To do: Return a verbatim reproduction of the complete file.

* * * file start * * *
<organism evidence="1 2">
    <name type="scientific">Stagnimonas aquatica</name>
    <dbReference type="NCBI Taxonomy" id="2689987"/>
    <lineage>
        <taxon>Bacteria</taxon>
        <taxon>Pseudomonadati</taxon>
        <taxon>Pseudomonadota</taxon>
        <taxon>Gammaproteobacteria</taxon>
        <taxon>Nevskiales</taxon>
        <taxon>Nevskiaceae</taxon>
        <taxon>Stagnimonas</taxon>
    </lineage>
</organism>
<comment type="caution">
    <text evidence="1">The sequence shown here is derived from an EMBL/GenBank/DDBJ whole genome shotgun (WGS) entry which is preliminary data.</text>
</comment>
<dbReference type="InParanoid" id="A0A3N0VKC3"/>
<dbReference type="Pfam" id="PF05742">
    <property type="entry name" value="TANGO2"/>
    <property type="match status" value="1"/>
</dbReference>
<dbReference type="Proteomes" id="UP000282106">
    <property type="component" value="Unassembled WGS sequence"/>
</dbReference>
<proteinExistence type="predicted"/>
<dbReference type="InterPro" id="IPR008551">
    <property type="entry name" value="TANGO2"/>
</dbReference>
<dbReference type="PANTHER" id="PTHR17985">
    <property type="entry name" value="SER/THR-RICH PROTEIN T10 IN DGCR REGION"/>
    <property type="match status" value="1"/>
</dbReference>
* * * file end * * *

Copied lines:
<organism evidence="1 2">
    <name type="scientific">Stagnimonas aquatica</name>
    <dbReference type="NCBI Taxonomy" id="2689987"/>
    <lineage>
        <taxon>Bacteria</taxon>
        <taxon>Pseudomonadati</taxon>
        <taxon>Pseudomonadota</taxon>
        <taxon>Gammaproteobacteria</taxon>
        <taxon>Nevskiales</taxon>
        <taxon>Nevskiaceae</taxon>
        <taxon>Stagnimonas</taxon>
    </lineage>
</organism>
<comment type="caution">
    <text evidence="1">The sequence shown here is derived from an EMBL/GenBank/DDBJ whole genome shotgun (WGS) entry which is preliminary data.</text>
</comment>
<dbReference type="InParanoid" id="A0A3N0VKC3"/>
<dbReference type="Pfam" id="PF05742">
    <property type="entry name" value="TANGO2"/>
    <property type="match status" value="1"/>
</dbReference>
<dbReference type="Proteomes" id="UP000282106">
    <property type="component" value="Unassembled WGS sequence"/>
</dbReference>
<proteinExistence type="predicted"/>
<dbReference type="InterPro" id="IPR008551">
    <property type="entry name" value="TANGO2"/>
</dbReference>
<dbReference type="PANTHER" id="PTHR17985">
    <property type="entry name" value="SER/THR-RICH PROTEIN T10 IN DGCR REGION"/>
    <property type="match status" value="1"/>
</dbReference>